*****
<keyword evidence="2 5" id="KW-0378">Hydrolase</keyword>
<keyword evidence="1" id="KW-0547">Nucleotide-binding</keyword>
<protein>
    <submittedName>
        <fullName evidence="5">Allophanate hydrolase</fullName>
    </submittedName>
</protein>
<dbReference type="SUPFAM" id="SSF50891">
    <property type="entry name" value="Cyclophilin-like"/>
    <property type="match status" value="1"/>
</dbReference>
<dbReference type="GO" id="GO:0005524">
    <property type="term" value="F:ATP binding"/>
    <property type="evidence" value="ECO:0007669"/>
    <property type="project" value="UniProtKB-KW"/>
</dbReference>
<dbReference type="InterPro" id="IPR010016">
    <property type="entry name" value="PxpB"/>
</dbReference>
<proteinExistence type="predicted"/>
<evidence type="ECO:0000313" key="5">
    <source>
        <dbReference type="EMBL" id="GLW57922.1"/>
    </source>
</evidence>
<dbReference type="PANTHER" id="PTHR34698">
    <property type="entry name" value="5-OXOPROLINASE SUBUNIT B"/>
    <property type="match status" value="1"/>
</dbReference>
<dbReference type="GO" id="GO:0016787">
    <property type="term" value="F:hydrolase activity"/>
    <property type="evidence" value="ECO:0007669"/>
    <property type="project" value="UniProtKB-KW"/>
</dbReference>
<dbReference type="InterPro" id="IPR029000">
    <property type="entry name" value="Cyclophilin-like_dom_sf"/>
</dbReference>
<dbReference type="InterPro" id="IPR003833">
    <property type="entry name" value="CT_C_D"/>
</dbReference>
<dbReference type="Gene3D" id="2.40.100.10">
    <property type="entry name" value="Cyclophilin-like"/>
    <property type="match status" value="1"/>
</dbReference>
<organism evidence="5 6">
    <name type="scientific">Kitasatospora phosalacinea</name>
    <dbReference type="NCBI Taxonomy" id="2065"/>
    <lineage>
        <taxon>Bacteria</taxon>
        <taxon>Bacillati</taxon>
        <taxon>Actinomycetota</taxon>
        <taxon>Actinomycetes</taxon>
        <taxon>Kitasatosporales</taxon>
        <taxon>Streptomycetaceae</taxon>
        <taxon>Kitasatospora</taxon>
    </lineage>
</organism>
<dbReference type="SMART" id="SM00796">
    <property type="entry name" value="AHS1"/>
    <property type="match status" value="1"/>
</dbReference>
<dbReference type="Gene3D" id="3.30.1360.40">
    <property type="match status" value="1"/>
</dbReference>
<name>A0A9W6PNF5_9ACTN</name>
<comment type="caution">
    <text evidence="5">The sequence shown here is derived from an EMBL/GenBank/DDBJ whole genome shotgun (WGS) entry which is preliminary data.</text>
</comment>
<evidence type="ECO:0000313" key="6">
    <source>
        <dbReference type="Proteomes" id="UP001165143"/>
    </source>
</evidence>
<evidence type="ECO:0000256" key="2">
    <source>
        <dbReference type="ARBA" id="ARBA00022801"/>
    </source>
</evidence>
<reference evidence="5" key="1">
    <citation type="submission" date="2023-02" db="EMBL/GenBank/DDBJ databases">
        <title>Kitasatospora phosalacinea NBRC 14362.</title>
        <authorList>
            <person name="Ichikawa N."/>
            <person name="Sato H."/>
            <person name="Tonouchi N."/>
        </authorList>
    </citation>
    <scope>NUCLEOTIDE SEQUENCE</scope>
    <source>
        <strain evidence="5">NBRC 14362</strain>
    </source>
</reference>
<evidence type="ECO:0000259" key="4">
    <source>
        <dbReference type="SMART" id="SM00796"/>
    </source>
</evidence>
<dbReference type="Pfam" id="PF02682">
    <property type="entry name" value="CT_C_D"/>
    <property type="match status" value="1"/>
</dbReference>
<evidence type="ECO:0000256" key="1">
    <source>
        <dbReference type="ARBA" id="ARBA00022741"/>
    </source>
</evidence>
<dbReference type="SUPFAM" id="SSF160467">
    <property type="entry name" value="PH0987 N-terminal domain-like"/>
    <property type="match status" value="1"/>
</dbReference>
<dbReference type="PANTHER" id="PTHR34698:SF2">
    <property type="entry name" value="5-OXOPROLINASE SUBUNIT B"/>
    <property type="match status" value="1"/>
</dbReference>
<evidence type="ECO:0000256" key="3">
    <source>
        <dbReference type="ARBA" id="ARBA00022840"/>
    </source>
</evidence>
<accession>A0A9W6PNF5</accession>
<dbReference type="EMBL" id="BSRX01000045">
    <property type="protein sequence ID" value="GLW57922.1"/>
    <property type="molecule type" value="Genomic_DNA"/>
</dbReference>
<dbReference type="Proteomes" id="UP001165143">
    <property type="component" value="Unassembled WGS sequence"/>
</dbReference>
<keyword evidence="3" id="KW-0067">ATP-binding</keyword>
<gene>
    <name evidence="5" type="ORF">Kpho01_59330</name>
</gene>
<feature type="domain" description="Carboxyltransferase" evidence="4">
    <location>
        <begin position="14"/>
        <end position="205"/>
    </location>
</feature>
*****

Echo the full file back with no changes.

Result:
<keyword evidence="2 5" id="KW-0378">Hydrolase</keyword>
<keyword evidence="1" id="KW-0547">Nucleotide-binding</keyword>
<protein>
    <submittedName>
        <fullName evidence="5">Allophanate hydrolase</fullName>
    </submittedName>
</protein>
<dbReference type="SUPFAM" id="SSF50891">
    <property type="entry name" value="Cyclophilin-like"/>
    <property type="match status" value="1"/>
</dbReference>
<dbReference type="GO" id="GO:0005524">
    <property type="term" value="F:ATP binding"/>
    <property type="evidence" value="ECO:0007669"/>
    <property type="project" value="UniProtKB-KW"/>
</dbReference>
<dbReference type="InterPro" id="IPR010016">
    <property type="entry name" value="PxpB"/>
</dbReference>
<proteinExistence type="predicted"/>
<evidence type="ECO:0000313" key="5">
    <source>
        <dbReference type="EMBL" id="GLW57922.1"/>
    </source>
</evidence>
<dbReference type="PANTHER" id="PTHR34698">
    <property type="entry name" value="5-OXOPROLINASE SUBUNIT B"/>
    <property type="match status" value="1"/>
</dbReference>
<dbReference type="GO" id="GO:0016787">
    <property type="term" value="F:hydrolase activity"/>
    <property type="evidence" value="ECO:0007669"/>
    <property type="project" value="UniProtKB-KW"/>
</dbReference>
<dbReference type="InterPro" id="IPR029000">
    <property type="entry name" value="Cyclophilin-like_dom_sf"/>
</dbReference>
<dbReference type="InterPro" id="IPR003833">
    <property type="entry name" value="CT_C_D"/>
</dbReference>
<dbReference type="Gene3D" id="2.40.100.10">
    <property type="entry name" value="Cyclophilin-like"/>
    <property type="match status" value="1"/>
</dbReference>
<organism evidence="5 6">
    <name type="scientific">Kitasatospora phosalacinea</name>
    <dbReference type="NCBI Taxonomy" id="2065"/>
    <lineage>
        <taxon>Bacteria</taxon>
        <taxon>Bacillati</taxon>
        <taxon>Actinomycetota</taxon>
        <taxon>Actinomycetes</taxon>
        <taxon>Kitasatosporales</taxon>
        <taxon>Streptomycetaceae</taxon>
        <taxon>Kitasatospora</taxon>
    </lineage>
</organism>
<dbReference type="SMART" id="SM00796">
    <property type="entry name" value="AHS1"/>
    <property type="match status" value="1"/>
</dbReference>
<dbReference type="Gene3D" id="3.30.1360.40">
    <property type="match status" value="1"/>
</dbReference>
<name>A0A9W6PNF5_9ACTN</name>
<comment type="caution">
    <text evidence="5">The sequence shown here is derived from an EMBL/GenBank/DDBJ whole genome shotgun (WGS) entry which is preliminary data.</text>
</comment>
<evidence type="ECO:0000313" key="6">
    <source>
        <dbReference type="Proteomes" id="UP001165143"/>
    </source>
</evidence>
<evidence type="ECO:0000256" key="2">
    <source>
        <dbReference type="ARBA" id="ARBA00022801"/>
    </source>
</evidence>
<reference evidence="5" key="1">
    <citation type="submission" date="2023-02" db="EMBL/GenBank/DDBJ databases">
        <title>Kitasatospora phosalacinea NBRC 14362.</title>
        <authorList>
            <person name="Ichikawa N."/>
            <person name="Sato H."/>
            <person name="Tonouchi N."/>
        </authorList>
    </citation>
    <scope>NUCLEOTIDE SEQUENCE</scope>
    <source>
        <strain evidence="5">NBRC 14362</strain>
    </source>
</reference>
<evidence type="ECO:0000259" key="4">
    <source>
        <dbReference type="SMART" id="SM00796"/>
    </source>
</evidence>
<dbReference type="Pfam" id="PF02682">
    <property type="entry name" value="CT_C_D"/>
    <property type="match status" value="1"/>
</dbReference>
<evidence type="ECO:0000256" key="1">
    <source>
        <dbReference type="ARBA" id="ARBA00022741"/>
    </source>
</evidence>
<dbReference type="SUPFAM" id="SSF160467">
    <property type="entry name" value="PH0987 N-terminal domain-like"/>
    <property type="match status" value="1"/>
</dbReference>
<dbReference type="PANTHER" id="PTHR34698:SF2">
    <property type="entry name" value="5-OXOPROLINASE SUBUNIT B"/>
    <property type="match status" value="1"/>
</dbReference>
<evidence type="ECO:0000256" key="3">
    <source>
        <dbReference type="ARBA" id="ARBA00022840"/>
    </source>
</evidence>
<accession>A0A9W6PNF5</accession>
<dbReference type="EMBL" id="BSRX01000045">
    <property type="protein sequence ID" value="GLW57922.1"/>
    <property type="molecule type" value="Genomic_DNA"/>
</dbReference>
<dbReference type="Proteomes" id="UP001165143">
    <property type="component" value="Unassembled WGS sequence"/>
</dbReference>
<keyword evidence="3" id="KW-0067">ATP-binding</keyword>
<gene>
    <name evidence="5" type="ORF">Kpho01_59330</name>
</gene>
<feature type="domain" description="Carboxyltransferase" evidence="4">
    <location>
        <begin position="14"/>
        <end position="205"/>
    </location>
</feature>